Pterosaur Extinction Revisited

Dr. Peter Wellnhofer, in his book The Illustrated Encyclopedia of Pterosaurs (Salamander Books, 1991) on page eleven mentions that fossilization is an exception to the general rule about what happens to organisms after death; he also mentions that this rarity of fossilization is particularly relevant to pterosaurs, for their bodies were light and fragile. I believe that this concept is generally accepted among paleontologists.

Life, not extinction, is what fossils mostly reveal

In my post of July 17, 2010, I mentioned a blog post (on Science Blogs) by the paleontologist Darren Naish, who has a special interest in pterosaurs. He said, “The fossil record convincingly demonstrates that pterosaurs became extinct . . . [by] 65 million years ago.” But he gives no line of reasoning for that declaration. In The Illustrated Encyclopedia of Pterosaurs, Wellnhofer makes it clear that pterosaur extinction was not an event but a long process. I believe that Naish needs to make a choice here: Accept Wellnhofer’s proposition about gradual extinction of pterosaurs or give some line of reasoning for a quick extinction of many species of pterosaurs.

I suggest we all try to use clear thinking about this idea of universal extinction, this assumption that all species of pterosaurs became extinct. Somewhere, somebody (I believe it was Naish or Glen Kuban, or someone commenting on one of their blog posts) said, “If a group of organisms are absent from the fossil record for tens of millions of years, and if there is no evidence indicating their survival across or beyond that time, they should be assumed to be extinct.” That reasoning is faulty, for too many obvious exceptions shoot it down.

Kuban has admitted the possibility of extant pterosaurs but greatly doubts it. Both Naish and Kuban have fought vigorously to extinguish any hope for living pterosaurs in modern times. But where is the reasoning for universal extinction of all species of pterosaurs?

Both Naish and Kuban seem to have been oblivious to the obvious conclusion that Wellnhofer unwittingly allowed. If only a tiny portion of pterosaur remains have been discovered as fossils, how many species may have existed of which we are unaware! Since we have no fossil evidence for the life of many species of pterosaurs, how can we come to any conclusion about any extinction of even one of those undiscovered species? Protecting the reputation of standard paleontology should not be the primary objective of paleontologists: The first priority should be to know the truth.


For a few brief statements about pterosaur extinction (or lack thereof), see Questions and Answers.


12 thoughts on “Pterosaur Extinction Revisited

  1. By the end of the Late Cretaceous, it seems that only two or three pterosaur lineages were still in existence – there were not, so far as we know, 100s of species representing numerous lineages. Those Late Cretaceous pterosaur lineages persist to the end of the Maastrichtian age of the Late Cretaceous, but are absent from the fossil record of the entire Cenozoic. There is thus every reason for thinking that pterosaurs (a) were already at low diversity at the very end of the Late Cretaceous, and (b) died out during the mass extinction event that occurred at the end of the Late Cretaceous. There is no evidence for post-Cretaceous pterosaurs. None of this is in the least bit inconsistent with Peter Wellnhofer’s statement of 1991.

  2. I would like to look more deeply into this perspective within standard-model paleontology. (Many readers of my blog posts may be either eyewitnesses of apparent pterosaurs or supporters of alternate interpretations of dating fossils, namely American Biblical Creationists) I would like to ask some questions, including: How many pterosaur fossils have been discovered and dated in the Cretaceous?

  3. Answering questions like this would require substantial literature research, and even then it’s hard to answer, since people tend to describe single specimens of a given species, not report all the individuals discovered so far. Pterosaurs are not numerous fossils for several obvious reasons, but we’re talking about 1000s of specimens (Bennett, in his 2001 osteology of _Pteranodon_, refers to 1100 specimens of _Pteranodon_ alone). Nevertheless, there are several key references that at least give a good idea of the taxa involved, most notably…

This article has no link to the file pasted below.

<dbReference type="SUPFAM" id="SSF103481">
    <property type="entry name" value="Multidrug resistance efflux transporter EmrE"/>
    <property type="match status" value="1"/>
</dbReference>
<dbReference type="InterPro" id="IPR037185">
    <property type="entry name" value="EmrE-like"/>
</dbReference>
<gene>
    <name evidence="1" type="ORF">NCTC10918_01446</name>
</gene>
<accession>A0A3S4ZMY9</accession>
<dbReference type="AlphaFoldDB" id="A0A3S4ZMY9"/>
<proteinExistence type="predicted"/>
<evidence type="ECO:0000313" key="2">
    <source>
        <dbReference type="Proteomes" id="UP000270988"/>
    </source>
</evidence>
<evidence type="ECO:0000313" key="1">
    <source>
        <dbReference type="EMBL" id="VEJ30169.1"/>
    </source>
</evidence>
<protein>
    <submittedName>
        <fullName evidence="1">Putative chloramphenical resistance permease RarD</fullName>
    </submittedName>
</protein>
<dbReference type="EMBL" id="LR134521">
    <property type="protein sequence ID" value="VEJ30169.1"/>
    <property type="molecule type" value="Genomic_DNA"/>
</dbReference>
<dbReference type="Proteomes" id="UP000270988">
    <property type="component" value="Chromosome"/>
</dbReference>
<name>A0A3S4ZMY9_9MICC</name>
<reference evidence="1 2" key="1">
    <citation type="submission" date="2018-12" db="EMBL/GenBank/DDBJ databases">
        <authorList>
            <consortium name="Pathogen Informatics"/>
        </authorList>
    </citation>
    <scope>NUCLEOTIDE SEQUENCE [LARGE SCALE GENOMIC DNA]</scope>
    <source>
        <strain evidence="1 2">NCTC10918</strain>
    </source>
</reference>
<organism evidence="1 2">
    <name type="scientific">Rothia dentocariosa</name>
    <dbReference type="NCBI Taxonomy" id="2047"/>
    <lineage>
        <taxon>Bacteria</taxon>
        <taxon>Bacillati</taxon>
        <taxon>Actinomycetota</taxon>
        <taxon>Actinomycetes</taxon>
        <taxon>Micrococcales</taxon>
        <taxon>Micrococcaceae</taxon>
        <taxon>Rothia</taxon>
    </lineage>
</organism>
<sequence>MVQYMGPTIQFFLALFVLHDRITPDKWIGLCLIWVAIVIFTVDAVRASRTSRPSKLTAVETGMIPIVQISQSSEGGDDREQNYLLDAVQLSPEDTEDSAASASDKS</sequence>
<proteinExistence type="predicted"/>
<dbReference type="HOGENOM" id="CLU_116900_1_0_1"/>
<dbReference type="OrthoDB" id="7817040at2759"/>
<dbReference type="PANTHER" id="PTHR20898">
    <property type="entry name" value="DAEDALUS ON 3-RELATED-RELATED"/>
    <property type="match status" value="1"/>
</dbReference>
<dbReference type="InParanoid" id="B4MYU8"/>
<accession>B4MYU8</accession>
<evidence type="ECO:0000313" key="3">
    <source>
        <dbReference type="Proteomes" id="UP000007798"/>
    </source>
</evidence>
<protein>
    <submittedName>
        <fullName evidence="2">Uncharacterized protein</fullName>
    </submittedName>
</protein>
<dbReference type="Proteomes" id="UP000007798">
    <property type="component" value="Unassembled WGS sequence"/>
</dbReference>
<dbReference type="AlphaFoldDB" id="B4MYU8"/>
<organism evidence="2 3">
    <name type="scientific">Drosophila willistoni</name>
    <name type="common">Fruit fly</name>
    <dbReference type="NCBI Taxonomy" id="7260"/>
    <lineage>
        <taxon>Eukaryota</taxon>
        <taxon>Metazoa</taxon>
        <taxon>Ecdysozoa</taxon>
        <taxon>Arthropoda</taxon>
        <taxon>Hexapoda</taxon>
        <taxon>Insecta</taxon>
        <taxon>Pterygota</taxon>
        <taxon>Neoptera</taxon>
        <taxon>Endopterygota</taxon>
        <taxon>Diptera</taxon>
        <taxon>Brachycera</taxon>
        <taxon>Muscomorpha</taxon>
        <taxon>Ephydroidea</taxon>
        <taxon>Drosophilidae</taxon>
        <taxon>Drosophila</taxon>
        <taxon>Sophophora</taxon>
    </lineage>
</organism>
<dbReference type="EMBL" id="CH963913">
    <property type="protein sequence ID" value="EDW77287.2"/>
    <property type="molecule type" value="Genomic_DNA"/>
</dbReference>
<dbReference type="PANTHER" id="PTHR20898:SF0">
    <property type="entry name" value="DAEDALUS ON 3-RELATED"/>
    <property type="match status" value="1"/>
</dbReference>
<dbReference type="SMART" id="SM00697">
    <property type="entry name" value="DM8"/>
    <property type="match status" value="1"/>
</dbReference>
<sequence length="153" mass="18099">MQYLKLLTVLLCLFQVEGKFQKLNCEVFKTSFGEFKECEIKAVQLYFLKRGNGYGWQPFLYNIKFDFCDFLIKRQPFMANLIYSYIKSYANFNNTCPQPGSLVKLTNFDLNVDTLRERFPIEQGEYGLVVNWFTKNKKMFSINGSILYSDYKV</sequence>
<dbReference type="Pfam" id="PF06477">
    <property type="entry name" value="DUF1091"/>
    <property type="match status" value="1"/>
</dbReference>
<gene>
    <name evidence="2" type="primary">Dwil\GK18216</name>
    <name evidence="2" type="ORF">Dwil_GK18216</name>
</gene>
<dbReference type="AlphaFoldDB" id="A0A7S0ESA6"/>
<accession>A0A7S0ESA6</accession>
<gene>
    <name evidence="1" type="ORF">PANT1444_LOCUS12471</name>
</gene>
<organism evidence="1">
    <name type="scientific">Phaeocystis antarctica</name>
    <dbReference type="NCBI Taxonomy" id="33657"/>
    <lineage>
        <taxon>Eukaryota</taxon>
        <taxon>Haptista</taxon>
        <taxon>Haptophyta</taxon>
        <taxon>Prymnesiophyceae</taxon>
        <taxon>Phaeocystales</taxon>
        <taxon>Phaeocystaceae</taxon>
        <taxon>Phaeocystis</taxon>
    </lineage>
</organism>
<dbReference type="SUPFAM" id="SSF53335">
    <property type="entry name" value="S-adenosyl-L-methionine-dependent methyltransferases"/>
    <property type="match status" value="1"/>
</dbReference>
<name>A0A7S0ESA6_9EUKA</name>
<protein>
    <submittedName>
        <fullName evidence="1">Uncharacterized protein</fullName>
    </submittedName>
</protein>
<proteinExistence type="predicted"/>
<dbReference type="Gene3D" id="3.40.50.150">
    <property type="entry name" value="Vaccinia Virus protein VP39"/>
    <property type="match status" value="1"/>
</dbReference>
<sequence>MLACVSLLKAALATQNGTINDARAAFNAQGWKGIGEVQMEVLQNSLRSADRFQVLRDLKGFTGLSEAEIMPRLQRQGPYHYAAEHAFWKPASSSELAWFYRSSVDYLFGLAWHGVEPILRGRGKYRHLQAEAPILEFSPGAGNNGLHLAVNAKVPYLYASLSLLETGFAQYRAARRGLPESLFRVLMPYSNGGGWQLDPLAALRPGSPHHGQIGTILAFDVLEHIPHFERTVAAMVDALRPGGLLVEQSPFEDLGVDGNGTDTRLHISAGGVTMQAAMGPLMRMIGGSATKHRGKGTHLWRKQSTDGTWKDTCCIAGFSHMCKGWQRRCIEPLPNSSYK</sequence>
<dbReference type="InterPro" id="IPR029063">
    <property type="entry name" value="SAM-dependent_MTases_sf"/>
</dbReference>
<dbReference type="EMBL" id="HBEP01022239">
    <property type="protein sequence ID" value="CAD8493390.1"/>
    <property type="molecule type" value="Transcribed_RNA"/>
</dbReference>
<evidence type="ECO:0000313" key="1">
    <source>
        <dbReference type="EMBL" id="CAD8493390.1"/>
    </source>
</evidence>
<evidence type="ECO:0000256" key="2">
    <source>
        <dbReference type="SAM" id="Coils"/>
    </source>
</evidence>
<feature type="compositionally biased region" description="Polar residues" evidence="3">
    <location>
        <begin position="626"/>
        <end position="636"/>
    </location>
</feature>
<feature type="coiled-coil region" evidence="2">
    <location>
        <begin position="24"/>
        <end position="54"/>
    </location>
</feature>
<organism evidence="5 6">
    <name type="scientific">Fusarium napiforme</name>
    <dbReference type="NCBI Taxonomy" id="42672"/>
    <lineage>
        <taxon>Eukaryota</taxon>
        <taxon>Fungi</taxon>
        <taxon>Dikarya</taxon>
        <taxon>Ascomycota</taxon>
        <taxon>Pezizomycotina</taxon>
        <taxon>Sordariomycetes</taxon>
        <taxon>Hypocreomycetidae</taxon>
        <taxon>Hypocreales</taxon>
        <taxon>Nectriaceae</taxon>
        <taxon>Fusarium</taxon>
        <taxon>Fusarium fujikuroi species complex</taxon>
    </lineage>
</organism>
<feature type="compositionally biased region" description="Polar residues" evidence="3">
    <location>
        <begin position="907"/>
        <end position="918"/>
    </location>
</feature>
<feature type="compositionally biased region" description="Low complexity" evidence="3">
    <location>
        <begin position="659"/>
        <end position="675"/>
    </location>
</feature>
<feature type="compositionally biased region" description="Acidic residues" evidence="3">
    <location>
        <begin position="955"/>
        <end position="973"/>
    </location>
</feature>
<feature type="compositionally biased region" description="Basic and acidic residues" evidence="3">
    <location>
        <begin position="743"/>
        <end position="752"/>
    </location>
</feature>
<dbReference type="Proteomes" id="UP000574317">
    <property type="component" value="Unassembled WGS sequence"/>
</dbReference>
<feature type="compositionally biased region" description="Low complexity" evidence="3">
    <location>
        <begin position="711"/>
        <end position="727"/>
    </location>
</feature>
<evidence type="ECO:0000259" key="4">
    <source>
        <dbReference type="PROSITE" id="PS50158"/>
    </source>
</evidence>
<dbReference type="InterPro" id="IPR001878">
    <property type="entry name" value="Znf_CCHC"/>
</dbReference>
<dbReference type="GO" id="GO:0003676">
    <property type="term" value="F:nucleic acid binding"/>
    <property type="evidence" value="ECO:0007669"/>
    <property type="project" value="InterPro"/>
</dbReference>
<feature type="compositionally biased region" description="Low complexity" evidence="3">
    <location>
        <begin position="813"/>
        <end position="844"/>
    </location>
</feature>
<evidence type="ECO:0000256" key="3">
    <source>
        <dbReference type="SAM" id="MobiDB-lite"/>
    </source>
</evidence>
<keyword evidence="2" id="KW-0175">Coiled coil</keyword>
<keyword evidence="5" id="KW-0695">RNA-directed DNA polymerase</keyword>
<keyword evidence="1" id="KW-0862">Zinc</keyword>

Barrett, P. M., Butler, R. J., Edwards, N. P. & Milner, A. R. 2008. Pterosaur distribution in time and space: an atlas. Zitteliana B, 28, 61-107.

    • Thank you, Mr. Naish. This does throw light onto the conclusions of the paleontologists who have expressed doubt in the possibility that a species of pterosaur has survived, based on the standard-models of paleontology, evolution, etc. – Even just the rough estimate of 1000’s of specimens gives me a better perspective than I had before.

      “Reports of Living Pterosaurs in the Southwest Pacific” (Creation Research Society Quarterly, Vol 45, #3) I wrote for an audience outside the perspective of standard-model biology. I see how strange this field of cryptozoology must appear to many paleontologists. Nevertheless, the analysis of eyewitness reports from around the world reveals things most paleontologists have probably never considered. I promise that this deserves a deeper look, a closer examination, than it has received by those who have been using the standard-model perspective.

  4. Pingback: Darren Naish Comments on Pterosaur Fossils | Modern Pterosaur

  5. Your ‘modern pterosaur’ site does not allow comments, so I guess I’ll post responses here. First of all, I suppose it goes without saying that I don’t undertand why anyone would adopt the philosophy of ‘biblical creationism’ in the first place – it’s a recent invention that seems incongruous with most religious ideas, not just with science (in other words, creationism is bad religion, not just bad science). And, anyway, the hypothetical existence of living pterosaurs would in no way weaken evolutionary theory any more than finding modern-day sharks, lizards or mammals does. The reason I (and most of my colleagues) reject the idea of ‘living pterosaurs’ is because the evidence is poor to non-existent, not because the hypothetical survival of pterosaurs to the present is at all problematical for any particular view of the world. I honestly think that ‘modern pterosaur’ sightings are hoaxes, embellishments, or misidentifications of bats or birds. There is nothing about the sightings or accounts that leads to the conclusion that living pterosaurs are really involved. You do realise that the ropen, duah, kongamato etc. accounts don’t describe animals that sound at all like pterosaurs as known from the fossil record? Unless, that is, you’re arguing that pterosaurs underwent a substantial amount of evolution during post-Cretaceous times.